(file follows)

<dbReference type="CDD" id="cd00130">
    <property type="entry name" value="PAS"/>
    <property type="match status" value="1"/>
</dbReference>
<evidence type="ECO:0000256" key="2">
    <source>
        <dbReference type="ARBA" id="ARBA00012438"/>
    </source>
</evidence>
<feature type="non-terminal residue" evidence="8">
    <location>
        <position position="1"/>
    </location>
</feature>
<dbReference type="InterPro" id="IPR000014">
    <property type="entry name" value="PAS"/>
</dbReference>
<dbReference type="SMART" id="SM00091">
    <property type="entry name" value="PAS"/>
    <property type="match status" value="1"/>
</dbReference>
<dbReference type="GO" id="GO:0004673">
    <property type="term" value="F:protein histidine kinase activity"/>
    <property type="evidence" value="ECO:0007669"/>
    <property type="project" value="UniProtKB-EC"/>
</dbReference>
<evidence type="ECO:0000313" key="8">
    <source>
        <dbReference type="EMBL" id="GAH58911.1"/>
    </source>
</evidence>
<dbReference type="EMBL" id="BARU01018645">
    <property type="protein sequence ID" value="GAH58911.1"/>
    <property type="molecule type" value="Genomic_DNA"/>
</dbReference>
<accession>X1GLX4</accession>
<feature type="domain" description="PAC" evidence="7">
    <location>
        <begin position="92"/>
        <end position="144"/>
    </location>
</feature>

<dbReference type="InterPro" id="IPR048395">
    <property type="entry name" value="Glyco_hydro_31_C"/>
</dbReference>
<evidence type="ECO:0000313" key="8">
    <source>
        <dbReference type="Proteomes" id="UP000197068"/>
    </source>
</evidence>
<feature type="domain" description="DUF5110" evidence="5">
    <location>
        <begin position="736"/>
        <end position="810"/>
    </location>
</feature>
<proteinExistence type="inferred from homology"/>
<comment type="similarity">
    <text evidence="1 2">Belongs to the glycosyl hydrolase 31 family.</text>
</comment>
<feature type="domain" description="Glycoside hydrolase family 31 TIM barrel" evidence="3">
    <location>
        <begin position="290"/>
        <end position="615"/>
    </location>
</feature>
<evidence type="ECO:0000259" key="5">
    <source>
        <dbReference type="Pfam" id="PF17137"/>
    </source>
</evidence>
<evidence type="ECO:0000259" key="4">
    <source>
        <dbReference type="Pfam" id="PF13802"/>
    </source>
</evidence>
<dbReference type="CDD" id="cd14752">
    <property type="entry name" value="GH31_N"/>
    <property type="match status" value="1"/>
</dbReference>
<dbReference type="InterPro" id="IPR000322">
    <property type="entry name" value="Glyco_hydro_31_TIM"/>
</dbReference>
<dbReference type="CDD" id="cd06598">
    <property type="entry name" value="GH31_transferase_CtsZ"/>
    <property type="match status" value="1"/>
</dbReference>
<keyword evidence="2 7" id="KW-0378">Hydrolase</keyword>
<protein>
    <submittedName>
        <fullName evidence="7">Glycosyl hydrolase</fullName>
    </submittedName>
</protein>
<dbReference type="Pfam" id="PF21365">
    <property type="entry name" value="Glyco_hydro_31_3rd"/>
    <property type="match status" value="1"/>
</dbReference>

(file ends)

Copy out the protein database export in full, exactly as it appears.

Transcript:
<dbReference type="CDD" id="cd00130">
    <property type="entry name" value="PAS"/>
    <property type="match status" value="1"/>
</dbReference>
<evidence type="ECO:0000256" key="2">
    <source>
        <dbReference type="ARBA" id="ARBA00012438"/>
    </source>
</evidence>
<feature type="non-terminal residue" evidence="8">
    <location>
        <position position="1"/>
    </location>
</feature>
<dbReference type="InterPro" id="IPR000014">
    <property type="entry name" value="PAS"/>
</dbReference>
<dbReference type="SMART" id="SM00091">
    <property type="entry name" value="PAS"/>
    <property type="match status" value="1"/>
</dbReference>
<dbReference type="GO" id="GO:0004673">
    <property type="term" value="F:protein histidine kinase activity"/>
    <property type="evidence" value="ECO:0007669"/>
    <property type="project" value="UniProtKB-EC"/>
</dbReference>
<evidence type="ECO:0000313" key="8">
    <source>
        <dbReference type="EMBL" id="GAH58911.1"/>
    </source>
</evidence>
<dbReference type="EMBL" id="BARU01018645">
    <property type="protein sequence ID" value="GAH58911.1"/>
    <property type="molecule type" value="Genomic_DNA"/>
</dbReference>
<accession>X1GLX4</accession>
<feature type="domain" description="PAC" evidence="7">
    <location>
        <begin position="92"/>
        <end position="144"/>
    </location>
</feature>

<dbReference type="InterPro" id="IPR048395">
    <property type="entry name" value="Glyco_hydro_31_C"/>
</dbReference>
<evidence type="ECO:0000313" key="8">
    <source>
        <dbReference type="Proteomes" id="UP000197068"/>
    </source>
</evidence>
<feature type="domain" description="DUF5110" evidence="5">
    <location>
        <begin position="736"/>
        <end position="810"/>
    </location>
</feature>
<proteinExistence type="inferred from homology"/>
<comment type="similarity">
    <text evidence="1 2">Belongs to the glycosyl hydrolase 31 family.</text>
</comment>
<feature type="domain" description="Glycoside hydrolase family 31 TIM barrel" evidence="3">
    <location>
        <begin position="290"/>
        <end position="615"/>
    </location>
</feature>
<evidence type="ECO:0000259" key="5">
    <source>
        <dbReference type="Pfam" id="PF17137"/>
    </source>
</evidence>
<evidence type="ECO:0000259" key="4">
    <source>
        <dbReference type="Pfam" id="PF13802"/>
    </source>
</evidence>
<dbReference type="CDD" id="cd14752">
    <property type="entry name" value="GH31_N"/>
    <property type="match status" value="1"/>
</dbReference>
<dbReference type="InterPro" id="IPR000322">
    <property type="entry name" value="Glyco_hydro_31_TIM"/>
</dbReference>
<dbReference type="CDD" id="cd06598">
    <property type="entry name" value="GH31_transferase_CtsZ"/>
    <property type="match status" value="1"/>
</dbReference>
<keyword evidence="2 7" id="KW-0378">Hydrolase</keyword>
<protein>
    <submittedName>
        <fullName evidence="7">Glycosyl hydrolase</fullName>
    </submittedName>
</protein>
<dbReference type="Pfam" id="PF21365">
    <property type="entry name" value="Glyco_hydro_31_3rd"/>
    <property type="match status" value="1"/>
</dbReference>